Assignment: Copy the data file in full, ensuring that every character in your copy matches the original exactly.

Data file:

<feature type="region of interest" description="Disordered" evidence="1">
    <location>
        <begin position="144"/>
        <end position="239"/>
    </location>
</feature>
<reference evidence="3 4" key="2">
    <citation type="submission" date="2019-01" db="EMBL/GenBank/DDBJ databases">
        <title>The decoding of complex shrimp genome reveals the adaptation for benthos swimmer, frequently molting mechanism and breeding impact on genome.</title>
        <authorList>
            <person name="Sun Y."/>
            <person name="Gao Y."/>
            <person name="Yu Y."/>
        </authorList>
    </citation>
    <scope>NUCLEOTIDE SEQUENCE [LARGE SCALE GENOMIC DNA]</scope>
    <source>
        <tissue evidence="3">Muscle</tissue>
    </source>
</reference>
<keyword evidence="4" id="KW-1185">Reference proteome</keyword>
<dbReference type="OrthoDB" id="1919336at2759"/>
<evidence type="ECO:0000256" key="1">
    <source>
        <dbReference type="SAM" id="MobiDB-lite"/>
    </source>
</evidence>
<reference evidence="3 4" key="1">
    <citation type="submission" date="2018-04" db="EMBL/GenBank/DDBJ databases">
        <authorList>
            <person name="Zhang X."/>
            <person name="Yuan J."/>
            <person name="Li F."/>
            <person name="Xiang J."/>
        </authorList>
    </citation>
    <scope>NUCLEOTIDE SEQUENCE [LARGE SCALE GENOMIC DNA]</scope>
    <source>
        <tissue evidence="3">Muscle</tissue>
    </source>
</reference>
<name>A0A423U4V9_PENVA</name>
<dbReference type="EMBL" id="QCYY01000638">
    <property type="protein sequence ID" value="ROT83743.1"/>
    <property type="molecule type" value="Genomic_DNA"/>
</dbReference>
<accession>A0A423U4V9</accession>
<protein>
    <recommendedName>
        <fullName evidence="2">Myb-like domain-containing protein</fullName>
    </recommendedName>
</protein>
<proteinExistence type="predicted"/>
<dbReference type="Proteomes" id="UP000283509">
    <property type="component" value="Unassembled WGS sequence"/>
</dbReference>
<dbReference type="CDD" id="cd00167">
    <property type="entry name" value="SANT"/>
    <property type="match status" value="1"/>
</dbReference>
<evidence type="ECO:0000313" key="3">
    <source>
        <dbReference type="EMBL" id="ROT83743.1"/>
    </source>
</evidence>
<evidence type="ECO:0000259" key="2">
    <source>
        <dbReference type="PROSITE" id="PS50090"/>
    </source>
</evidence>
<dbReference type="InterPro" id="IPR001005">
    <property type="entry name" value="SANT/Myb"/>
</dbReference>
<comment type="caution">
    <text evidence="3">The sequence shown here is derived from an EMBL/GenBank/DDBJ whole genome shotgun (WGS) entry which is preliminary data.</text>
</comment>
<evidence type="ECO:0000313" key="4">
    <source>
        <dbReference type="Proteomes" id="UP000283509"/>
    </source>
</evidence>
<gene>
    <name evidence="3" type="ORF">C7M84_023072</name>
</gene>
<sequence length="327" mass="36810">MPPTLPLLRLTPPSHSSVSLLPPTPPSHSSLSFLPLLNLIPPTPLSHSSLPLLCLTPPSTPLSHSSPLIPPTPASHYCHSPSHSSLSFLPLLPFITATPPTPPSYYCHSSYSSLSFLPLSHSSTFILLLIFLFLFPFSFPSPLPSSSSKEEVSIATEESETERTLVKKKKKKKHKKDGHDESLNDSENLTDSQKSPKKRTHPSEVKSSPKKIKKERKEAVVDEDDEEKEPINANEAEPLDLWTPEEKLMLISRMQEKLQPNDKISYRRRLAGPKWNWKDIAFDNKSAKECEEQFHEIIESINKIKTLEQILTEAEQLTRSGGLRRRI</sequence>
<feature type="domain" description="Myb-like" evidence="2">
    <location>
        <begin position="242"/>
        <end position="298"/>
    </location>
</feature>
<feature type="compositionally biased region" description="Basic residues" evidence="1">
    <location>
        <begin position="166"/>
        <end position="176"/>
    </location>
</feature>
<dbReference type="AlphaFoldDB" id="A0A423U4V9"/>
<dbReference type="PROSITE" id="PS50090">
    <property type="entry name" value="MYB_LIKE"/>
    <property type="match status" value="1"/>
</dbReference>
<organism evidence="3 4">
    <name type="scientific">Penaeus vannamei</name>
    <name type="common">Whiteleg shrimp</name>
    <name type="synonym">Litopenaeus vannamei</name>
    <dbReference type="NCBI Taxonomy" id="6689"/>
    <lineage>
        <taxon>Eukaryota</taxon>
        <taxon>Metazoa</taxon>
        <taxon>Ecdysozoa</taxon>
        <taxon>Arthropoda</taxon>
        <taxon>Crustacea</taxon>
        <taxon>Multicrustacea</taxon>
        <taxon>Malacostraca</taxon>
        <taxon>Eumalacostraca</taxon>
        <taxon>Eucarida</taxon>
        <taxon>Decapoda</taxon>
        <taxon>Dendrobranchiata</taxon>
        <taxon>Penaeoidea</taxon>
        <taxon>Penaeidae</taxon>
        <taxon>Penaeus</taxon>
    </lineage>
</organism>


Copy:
<feature type="region of interest" description="Disordered" evidence="1">
    <location>
        <begin position="144"/>
        <end position="239"/>
    </location>
</feature>
<reference evidence="3 4" key="2">
    <citation type="submission" date="2019-01" db="EMBL/GenBank/DDBJ databases">
        <title>The decoding of complex shrimp genome reveals the adaptation for benthos swimmer, frequently molting mechanism and breeding impact on genome.</title>
        <authorList>
            <person name="Sun Y."/>
            <person name="Gao Y."/>
            <person name="Yu Y."/>
        </authorList>
    </citation>
    <scope>NUCLEOTIDE SEQUENCE [LARGE SCALE GENOMIC DNA]</scope>
    <source>
        <tissue evidence="3">Muscle</tissue>
    </source>
</reference>
<keyword evidence="4" id="KW-1185">Reference proteome</keyword>
<dbReference type="OrthoDB" id="1919336at2759"/>
<evidence type="ECO:0000256" key="1">
    <source>
        <dbReference type="SAM" id="MobiDB-lite"/>
    </source>
</evidence>
<reference evidence="3 4" key="1">
    <citation type="submission" date="2018-04" db="EMBL/GenBank/DDBJ databases">
        <authorList>
            <person name="Zhang X."/>
            <person name="Yuan J."/>
            <person name="Li F."/>
            <person name="Xiang J."/>
        </authorList>
    </citation>
    <scope>NUCLEOTIDE SEQUENCE [LARGE SCALE GENOMIC DNA]</scope>
    <source>
        <tissue evidence="3">Muscle</tissue>
    </source>
</reference>
<name>A0A423U4V9_PENVA</name>
<dbReference type="EMBL" id="QCYY01000638">
    <property type="protein sequence ID" value="ROT83743.1"/>
    <property type="molecule type" value="Genomic_DNA"/>
</dbReference>
<accession>A0A423U4V9</accession>
<protein>
    <recommendedName>
        <fullName evidence="2">Myb-like domain-containing protein</fullName>
    </recommendedName>
</protein>
<proteinExistence type="predicted"/>
<dbReference type="Proteomes" id="UP000283509">
    <property type="component" value="Unassembled WGS sequence"/>
</dbReference>
<dbReference type="CDD" id="cd00167">
    <property type="entry name" value="SANT"/>
    <property type="match status" value="1"/>
</dbReference>
<evidence type="ECO:0000313" key="3">
    <source>
        <dbReference type="EMBL" id="ROT83743.1"/>
    </source>
</evidence>
<evidence type="ECO:0000259" key="2">
    <source>
        <dbReference type="PROSITE" id="PS50090"/>
    </source>
</evidence>
<dbReference type="InterPro" id="IPR001005">
    <property type="entry name" value="SANT/Myb"/>
</dbReference>
<comment type="caution">
    <text evidence="3">The sequence shown here is derived from an EMBL/GenBank/DDBJ whole genome shotgun (WGS) entry which is preliminary data.</text>
</comment>
<evidence type="ECO:0000313" key="4">
    <source>
        <dbReference type="Proteomes" id="UP000283509"/>
    </source>
</evidence>
<gene>
    <name evidence="3" type="ORF">C7M84_023072</name>
</gene>
<sequence length="327" mass="36810">MPPTLPLLRLTPPSHSSVSLLPPTPPSHSSLSFLPLLNLIPPTPLSHSSLPLLCLTPPSTPLSHSSPLIPPTPASHYCHSPSHSSLSFLPLLPFITATPPTPPSYYCHSSYSSLSFLPLSHSSTFILLLIFLFLFPFSFPSPLPSSSSKEEVSIATEESETERTLVKKKKKKKHKKDGHDESLNDSENLTDSQKSPKKRTHPSEVKSSPKKIKKERKEAVVDEDDEEKEPINANEAEPLDLWTPEEKLMLISRMQEKLQPNDKISYRRRLAGPKWNWKDIAFDNKSAKECEEQFHEIIESINKIKTLEQILTEAEQLTRSGGLRRRI</sequence>
<feature type="domain" description="Myb-like" evidence="2">
    <location>
        <begin position="242"/>
        <end position="298"/>
    </location>
</feature>
<feature type="compositionally biased region" description="Basic residues" evidence="1">
    <location>
        <begin position="166"/>
        <end position="176"/>
    </location>
</feature>
<dbReference type="AlphaFoldDB" id="A0A423U4V9"/>
<dbReference type="PROSITE" id="PS50090">
    <property type="entry name" value="MYB_LIKE"/>
    <property type="match status" value="1"/>
</dbReference>
<organism evidence="3 4">
    <name type="scientific">Penaeus vannamei</name>
    <name type="common">Whiteleg shrimp</name>
    <name type="synonym">Litopenaeus vannamei</name>
    <dbReference type="NCBI Taxonomy" id="6689"/>
    <lineage>
        <taxon>Eukaryota</taxon>
        <taxon>Metazoa</taxon>
        <taxon>Ecdysozoa</taxon>
        <taxon>Arthropoda</taxon>
        <taxon>Crustacea</taxon>
        <taxon>Multicrustacea</taxon>
        <taxon>Malacostraca</taxon>
        <taxon>Eumalacostraca</taxon>
        <taxon>Eucarida</taxon>
        <taxon>Decapoda</taxon>
        <taxon>Dendrobranchiata</taxon>
        <taxon>Penaeoidea</taxon>
        <taxon>Penaeidae</taxon>
        <taxon>Penaeus</taxon>
    </lineage>
</organism>